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Letter to the editor

Residency requirement benefits student life

October 31, 2013

The article “Campus Residency requirement confines students” is an incredibly poor assessment of the Residence Halls. As an employee of the Department of Residence Life I find this article to be not only inaccurate, but also incredibly ignorant to the luxury of living on campus. Let’s address the grievances one by one.

With regards to the temperature of the rooms, the average temperature of four of my residents rooms was a comfortable 67 degrees (also space heaters are not allowed in the rooms). The refrigerators in the halls work fine. Upon an informal survey of some residents, I received no complaints about the refrigerators. If a fridge seems to be ineffectively working, report it to the facilities staff, and it will be taken care of. The freezers also work beautifully.

The fact that UW-River Falls provides fridges for residents is a huge privilege. This alleviates the stress and cost of buying a fridge. Also, if someone got food poisoning it is more than likely due to their inability to prepare food.

The fact that there is a kitchen in the basement for students to use is also a privilege. It would be nice if people would be thankful for the amenities provided. Students are not required to cook in the residence halls, and therefore do not need cooking utensils. On top of that, anyone with a social-fee card is allowed to rent anything out from the desk for five days. Therefore, if someone has any foresight or chooses to cook before midnight, the utensil issue ceases to exist.

The most inconsiderate and inconsistent complaint in the whole article is her opinion about silence. It does not make any sense to complain about things being too loud, and then criticize the implementation of quiet hours. No matter where you are, noise will infiltrate one’s room. That is what happens when you live around other humans. If it is really as bothersome as is suggested it can be resolved by closing the window, studying in one of the study lounges or studying in the library. If none of these places are suitable, there are a plethora of other places where one can feel comfortable studying.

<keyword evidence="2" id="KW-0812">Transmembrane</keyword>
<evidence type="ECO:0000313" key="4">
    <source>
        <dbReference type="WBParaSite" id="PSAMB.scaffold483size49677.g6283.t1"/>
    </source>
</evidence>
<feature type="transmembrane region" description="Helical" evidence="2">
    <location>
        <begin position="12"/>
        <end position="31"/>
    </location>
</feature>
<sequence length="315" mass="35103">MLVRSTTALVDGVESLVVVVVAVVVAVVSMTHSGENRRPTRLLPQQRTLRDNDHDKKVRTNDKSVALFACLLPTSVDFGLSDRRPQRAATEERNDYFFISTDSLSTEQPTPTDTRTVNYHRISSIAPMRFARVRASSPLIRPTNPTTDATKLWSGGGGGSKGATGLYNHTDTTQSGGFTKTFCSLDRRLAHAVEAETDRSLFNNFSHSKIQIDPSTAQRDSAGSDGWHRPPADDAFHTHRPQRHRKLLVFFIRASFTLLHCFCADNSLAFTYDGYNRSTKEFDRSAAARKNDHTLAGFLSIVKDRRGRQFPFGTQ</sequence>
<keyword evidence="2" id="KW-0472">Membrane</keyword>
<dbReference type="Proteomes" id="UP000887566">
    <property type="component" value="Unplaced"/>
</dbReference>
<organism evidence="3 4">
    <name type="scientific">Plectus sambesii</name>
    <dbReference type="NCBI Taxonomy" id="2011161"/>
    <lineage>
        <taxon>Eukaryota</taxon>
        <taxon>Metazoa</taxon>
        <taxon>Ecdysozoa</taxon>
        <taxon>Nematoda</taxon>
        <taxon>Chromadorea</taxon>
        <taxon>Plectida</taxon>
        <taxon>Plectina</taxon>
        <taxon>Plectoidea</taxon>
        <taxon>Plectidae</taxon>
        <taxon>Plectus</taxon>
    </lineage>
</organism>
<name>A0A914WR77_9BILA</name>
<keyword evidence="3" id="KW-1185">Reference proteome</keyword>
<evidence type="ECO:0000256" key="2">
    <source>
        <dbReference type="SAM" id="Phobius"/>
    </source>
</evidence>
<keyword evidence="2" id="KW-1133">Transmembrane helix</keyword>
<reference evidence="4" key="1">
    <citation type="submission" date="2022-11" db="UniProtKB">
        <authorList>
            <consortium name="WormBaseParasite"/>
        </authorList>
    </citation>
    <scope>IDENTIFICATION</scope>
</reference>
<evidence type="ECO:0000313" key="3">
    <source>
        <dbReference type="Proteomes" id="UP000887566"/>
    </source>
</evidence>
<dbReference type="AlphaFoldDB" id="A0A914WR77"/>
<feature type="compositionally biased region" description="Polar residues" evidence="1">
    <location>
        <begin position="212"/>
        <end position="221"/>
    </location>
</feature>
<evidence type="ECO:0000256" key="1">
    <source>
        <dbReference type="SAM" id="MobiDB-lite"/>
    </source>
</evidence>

Students are required to live on campus for two years because it allows them to establish a good base at River Falls. Inside the residence hall, the real college experience comes to life. Life skills are cultivated, and community is built. This is where people grow. Living in a residence hall removes many of the stressors that are associated with going to college like being near your classes, having a place to call home and being near a cafeteria that feeds you.

Much of what was said is just a series of petty complaints that take the whole institution of a residence hall for granted. Residence halls are a necessary and high-functioning institution on campus, and for all those who disagree I would encourage them to find somewhere else that provides as much for you as residence halls do.

Thomas Crawford
Student, UW-River Falls